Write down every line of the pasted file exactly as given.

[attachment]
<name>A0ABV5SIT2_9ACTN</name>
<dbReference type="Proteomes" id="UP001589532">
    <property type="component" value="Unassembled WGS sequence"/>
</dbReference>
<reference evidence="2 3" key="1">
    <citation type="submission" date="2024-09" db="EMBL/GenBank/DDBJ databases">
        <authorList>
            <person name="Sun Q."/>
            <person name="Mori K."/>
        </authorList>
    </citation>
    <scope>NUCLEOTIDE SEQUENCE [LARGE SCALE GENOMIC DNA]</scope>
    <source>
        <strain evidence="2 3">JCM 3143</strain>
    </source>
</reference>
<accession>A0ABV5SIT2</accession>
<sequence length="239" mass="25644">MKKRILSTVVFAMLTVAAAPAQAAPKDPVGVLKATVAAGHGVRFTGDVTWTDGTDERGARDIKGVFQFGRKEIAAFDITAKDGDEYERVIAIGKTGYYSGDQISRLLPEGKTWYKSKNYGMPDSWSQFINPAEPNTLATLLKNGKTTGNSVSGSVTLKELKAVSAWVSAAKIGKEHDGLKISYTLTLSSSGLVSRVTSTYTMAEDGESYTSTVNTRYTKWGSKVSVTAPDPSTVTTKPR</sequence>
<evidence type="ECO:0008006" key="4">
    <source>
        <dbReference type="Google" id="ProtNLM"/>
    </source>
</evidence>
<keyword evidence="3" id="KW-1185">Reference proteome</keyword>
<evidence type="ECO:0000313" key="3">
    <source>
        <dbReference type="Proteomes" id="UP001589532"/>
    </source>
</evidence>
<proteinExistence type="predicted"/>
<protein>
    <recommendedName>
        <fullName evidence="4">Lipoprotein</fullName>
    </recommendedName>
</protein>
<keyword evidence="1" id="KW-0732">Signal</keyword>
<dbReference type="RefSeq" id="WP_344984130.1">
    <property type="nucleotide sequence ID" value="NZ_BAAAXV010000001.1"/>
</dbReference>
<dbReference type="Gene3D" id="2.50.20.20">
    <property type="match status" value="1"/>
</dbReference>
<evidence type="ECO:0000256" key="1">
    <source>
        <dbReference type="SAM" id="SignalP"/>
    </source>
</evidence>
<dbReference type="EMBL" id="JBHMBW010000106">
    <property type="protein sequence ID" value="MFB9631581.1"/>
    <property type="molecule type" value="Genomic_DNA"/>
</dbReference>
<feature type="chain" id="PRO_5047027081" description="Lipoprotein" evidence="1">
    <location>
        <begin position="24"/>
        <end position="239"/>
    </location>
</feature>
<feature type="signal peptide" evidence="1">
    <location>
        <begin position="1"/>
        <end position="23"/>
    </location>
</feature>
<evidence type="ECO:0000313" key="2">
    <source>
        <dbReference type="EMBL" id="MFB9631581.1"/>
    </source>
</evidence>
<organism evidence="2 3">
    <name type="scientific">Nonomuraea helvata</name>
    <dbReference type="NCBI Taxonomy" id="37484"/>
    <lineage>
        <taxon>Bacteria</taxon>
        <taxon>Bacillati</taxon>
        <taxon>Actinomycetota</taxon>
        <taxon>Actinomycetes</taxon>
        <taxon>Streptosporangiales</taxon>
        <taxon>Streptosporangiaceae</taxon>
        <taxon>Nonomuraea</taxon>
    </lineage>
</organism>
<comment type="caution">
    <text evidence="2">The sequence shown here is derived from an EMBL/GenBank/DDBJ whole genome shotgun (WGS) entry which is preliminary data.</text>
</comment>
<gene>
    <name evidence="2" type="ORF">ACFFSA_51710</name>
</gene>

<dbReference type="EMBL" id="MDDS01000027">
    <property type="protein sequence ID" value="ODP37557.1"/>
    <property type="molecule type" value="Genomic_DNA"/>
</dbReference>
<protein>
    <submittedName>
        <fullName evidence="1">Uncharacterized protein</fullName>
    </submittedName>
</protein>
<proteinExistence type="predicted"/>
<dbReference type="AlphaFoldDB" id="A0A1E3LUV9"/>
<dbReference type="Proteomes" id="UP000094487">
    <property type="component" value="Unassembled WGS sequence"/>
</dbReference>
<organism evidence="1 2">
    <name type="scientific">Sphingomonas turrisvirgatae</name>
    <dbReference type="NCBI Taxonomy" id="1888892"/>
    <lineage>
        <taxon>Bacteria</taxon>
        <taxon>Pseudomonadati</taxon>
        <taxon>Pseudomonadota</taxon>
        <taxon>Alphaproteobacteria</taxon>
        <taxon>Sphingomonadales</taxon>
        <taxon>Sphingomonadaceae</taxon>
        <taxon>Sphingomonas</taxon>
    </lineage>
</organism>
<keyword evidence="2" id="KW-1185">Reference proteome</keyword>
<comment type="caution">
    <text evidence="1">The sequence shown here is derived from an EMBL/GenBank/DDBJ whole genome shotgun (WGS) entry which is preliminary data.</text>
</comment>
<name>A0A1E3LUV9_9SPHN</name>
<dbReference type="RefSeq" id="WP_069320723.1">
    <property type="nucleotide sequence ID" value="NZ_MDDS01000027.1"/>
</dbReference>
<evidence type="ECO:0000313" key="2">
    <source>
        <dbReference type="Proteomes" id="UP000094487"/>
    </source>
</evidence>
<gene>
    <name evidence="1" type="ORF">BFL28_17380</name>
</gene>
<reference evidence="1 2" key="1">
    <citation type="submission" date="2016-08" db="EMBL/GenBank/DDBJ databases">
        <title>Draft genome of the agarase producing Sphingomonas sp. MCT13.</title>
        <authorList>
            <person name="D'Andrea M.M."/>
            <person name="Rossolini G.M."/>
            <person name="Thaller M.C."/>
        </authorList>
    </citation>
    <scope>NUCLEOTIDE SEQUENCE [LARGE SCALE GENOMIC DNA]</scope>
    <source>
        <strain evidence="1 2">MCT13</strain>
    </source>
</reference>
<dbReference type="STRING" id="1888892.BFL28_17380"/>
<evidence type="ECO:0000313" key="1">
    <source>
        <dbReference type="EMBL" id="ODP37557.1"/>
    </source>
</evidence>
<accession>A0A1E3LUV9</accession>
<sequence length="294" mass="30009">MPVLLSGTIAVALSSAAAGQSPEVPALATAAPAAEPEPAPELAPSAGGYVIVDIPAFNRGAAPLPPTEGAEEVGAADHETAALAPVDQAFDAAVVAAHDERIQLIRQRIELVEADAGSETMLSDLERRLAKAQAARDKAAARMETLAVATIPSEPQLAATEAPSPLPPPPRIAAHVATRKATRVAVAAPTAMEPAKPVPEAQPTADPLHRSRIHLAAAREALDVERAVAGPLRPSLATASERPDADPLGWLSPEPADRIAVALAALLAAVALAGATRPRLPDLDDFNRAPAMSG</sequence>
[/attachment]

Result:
<name>A0ABV5SIT2_9ACTN</name>
<dbReference type="Proteomes" id="UP001589532">
    <property type="component" value="Unassembled WGS sequence"/>
</dbReference>
<reference evidence="2 3" key="1">
    <citation type="submission" date="2024-09" db="EMBL/GenBank/DDBJ databases">
        <authorList>
            <person name="Sun Q."/>
            <person name="Mori K."/>
        </authorList>
    </citation>
    <scope>NUCLEOTIDE SEQUENCE [LARGE SCALE GENOMIC DNA]</scope>
    <source>
        <strain evidence="2 3">JCM 3143</strain>
    </source>
</reference>
<accession>A0ABV5SIT2</accession>
<sequence length="239" mass="25644">MKKRILSTVVFAMLTVAAAPAQAAPKDPVGVLKATVAAGHGVRFTGDVTWTDGTDERGARDIKGVFQFGRKEIAAFDITAKDGDEYERVIAIGKTGYYSGDQISRLLPEGKTWYKSKNYGMPDSWSQFINPAEPNTLATLLKNGKTTGNSVSGSVTLKELKAVSAWVSAAKIGKEHDGLKISYTLTLSSSGLVSRVTSTYTMAEDGESYTSTVNTRYTKWGSKVSVTAPDPSTVTTKPR</sequence>
<evidence type="ECO:0008006" key="4">
    <source>
        <dbReference type="Google" id="ProtNLM"/>
    </source>
</evidence>
<keyword evidence="3" id="KW-1185">Reference proteome</keyword>
<evidence type="ECO:0000313" key="3">
    <source>
        <dbReference type="Proteomes" id="UP001589532"/>
    </source>
</evidence>
<proteinExistence type="predicted"/>
<protein>
    <recommendedName>
        <fullName evidence="4">Lipoprotein</fullName>
    </recommendedName>
</protein>
<keyword evidence="1" id="KW-0732">Signal</keyword>
<dbReference type="RefSeq" id="WP_344984130.1">
    <property type="nucleotide sequence ID" value="NZ_BAAAXV010000001.1"/>
</dbReference>
<dbReference type="Gene3D" id="2.50.20.20">
    <property type="match status" value="1"/>
</dbReference>
<evidence type="ECO:0000256" key="1">
    <source>
        <dbReference type="SAM" id="SignalP"/>
    </source>
</evidence>
<dbReference type="EMBL" id="JBHMBW010000106">
    <property type="protein sequence ID" value="MFB9631581.1"/>
    <property type="molecule type" value="Genomic_DNA"/>
</dbReference>
<feature type="chain" id="PRO_5047027081" description="Lipoprotein" evidence="1">
    <location>
        <begin position="24"/>
        <end position="239"/>
    </location>
</feature>
<feature type="signal peptide" evidence="1">
    <location>
        <begin position="1"/>
        <end position="23"/>
    </location>
</feature>
<evidence type="ECO:0000313" key="2">
    <source>
        <dbReference type="EMBL" id="MFB9631581.1"/>
    </source>
</evidence>
<organism evidence="2 3">
    <name type="scientific">Nonomuraea helvata</name>
    <dbReference type="NCBI Taxonomy" id="37484"/>
    <lineage>
        <taxon>Bacteria</taxon>
        <taxon>Bacillati</taxon>
        <taxon>Actinomycetota</taxon>
        <taxon>Actinomycetes</taxon>
        <taxon>Streptosporangiales</taxon>
        <taxon>Streptosporangiaceae</taxon>
        <taxon>Nonomuraea</taxon>
    </lineage>
</organism>
<comment type="caution">
    <text evidence="2">The sequence shown here is derived from an EMBL/GenBank/DDBJ whole genome shotgun (WGS) entry which is preliminary data.</text>
</comment>
<gene>
    <name evidence="2" type="ORF">ACFFSA_51710</name>
</gene>

<dbReference type="EMBL" id="MDDS01000027">
    <property type="protein sequence ID" value="ODP37557.1"/>
    <property type="molecule type" value="Genomic_DNA"/>
</dbReference>
<protein>
    <submittedName>
        <fullName evidence="1">Uncharacterized protein</fullName>
    </submittedName>
</protein>
<proteinExistence type="predicted"/>
<dbReference type="AlphaFoldDB" id="A0A1E3LUV9"/>
<dbReference type="Proteomes" id="UP000094487">
    <property type="component" value="Unassembled WGS sequence"/>
</dbReference>
<organism evidence="1 2">
    <name type="scientific">Sphingomonas turrisvirgatae</name>
    <dbReference type="NCBI Taxonomy" id="1888892"/>
    <lineage>
        <taxon>Bacteria</taxon>
        <taxon>Pseudomonadati</taxon>
        <taxon>Pseudomonadota</taxon>
        <taxon>Alphaproteobacteria</taxon>
        <taxon>Sphingomonadales</taxon>
        <taxon>Sphingomonadaceae</taxon>
        <taxon>Sphingomonas</taxon>
    </lineage>
</organism>
<keyword evidence="2" id="KW-1185">Reference proteome</keyword>
<comment type="caution">
    <text evidence="1">The sequence shown here is derived from an EMBL/GenBank/DDBJ whole genome shotgun (WGS) entry which is preliminary data.</text>
</comment>
<name>A0A1E3LUV9_9SPHN</name>
<dbReference type="RefSeq" id="WP_069320723.1">
    <property type="nucleotide sequence ID" value="NZ_MDDS01000027.1"/>
</dbReference>
<evidence type="ECO:0000313" key="2">
    <source>
        <dbReference type="Proteomes" id="UP000094487"/>
    </source>
</evidence>
<gene>
    <name evidence="1" type="ORF">BFL28_17380</name>
</gene>
<reference evidence="1 2" key="1">
    <citation type="submission" date="2016-08" db="EMBL/GenBank/DDBJ databases">
        <title>Draft genome of the agarase producing Sphingomonas sp. MCT13.</title>
        <authorList>
            <person name="D'Andrea M.M."/>
            <person name="Rossolini G.M."/>
            <person name="Thaller M.C."/>
        </authorList>
    </citation>
    <scope>NUCLEOTIDE SEQUENCE [LARGE SCALE GENOMIC DNA]</scope>
    <source>
        <strain evidence="1 2">MCT13</strain>
    </source>
</reference>
<dbReference type="STRING" id="1888892.BFL28_17380"/>
<evidence type="ECO:0000313" key="1">
    <source>
        <dbReference type="EMBL" id="ODP37557.1"/>
    </source>
</evidence>
<accession>A0A1E3LUV9</accession>
<sequence length="294" mass="30009">MPVLLSGTIAVALSSAAAGQSPEVPALATAAPAAEPEPAPELAPSAGGYVIVDIPAFNRGAAPLPPTEGAEEVGAADHETAALAPVDQAFDAAVVAAHDERIQLIRQRIELVEADAGSETMLSDLERRLAKAQAARDKAAARMETLAVATIPSEPQLAATEAPSPLPPPPRIAAHVATRKATRVAVAAPTAMEPAKPVPEAQPTADPLHRSRIHLAAAREALDVERAVAGPLRPSLATASERPDADPLGWLSPEPADRIAVALAALLAAVALAGATRPRLPDLDDFNRAPAMSG</sequence>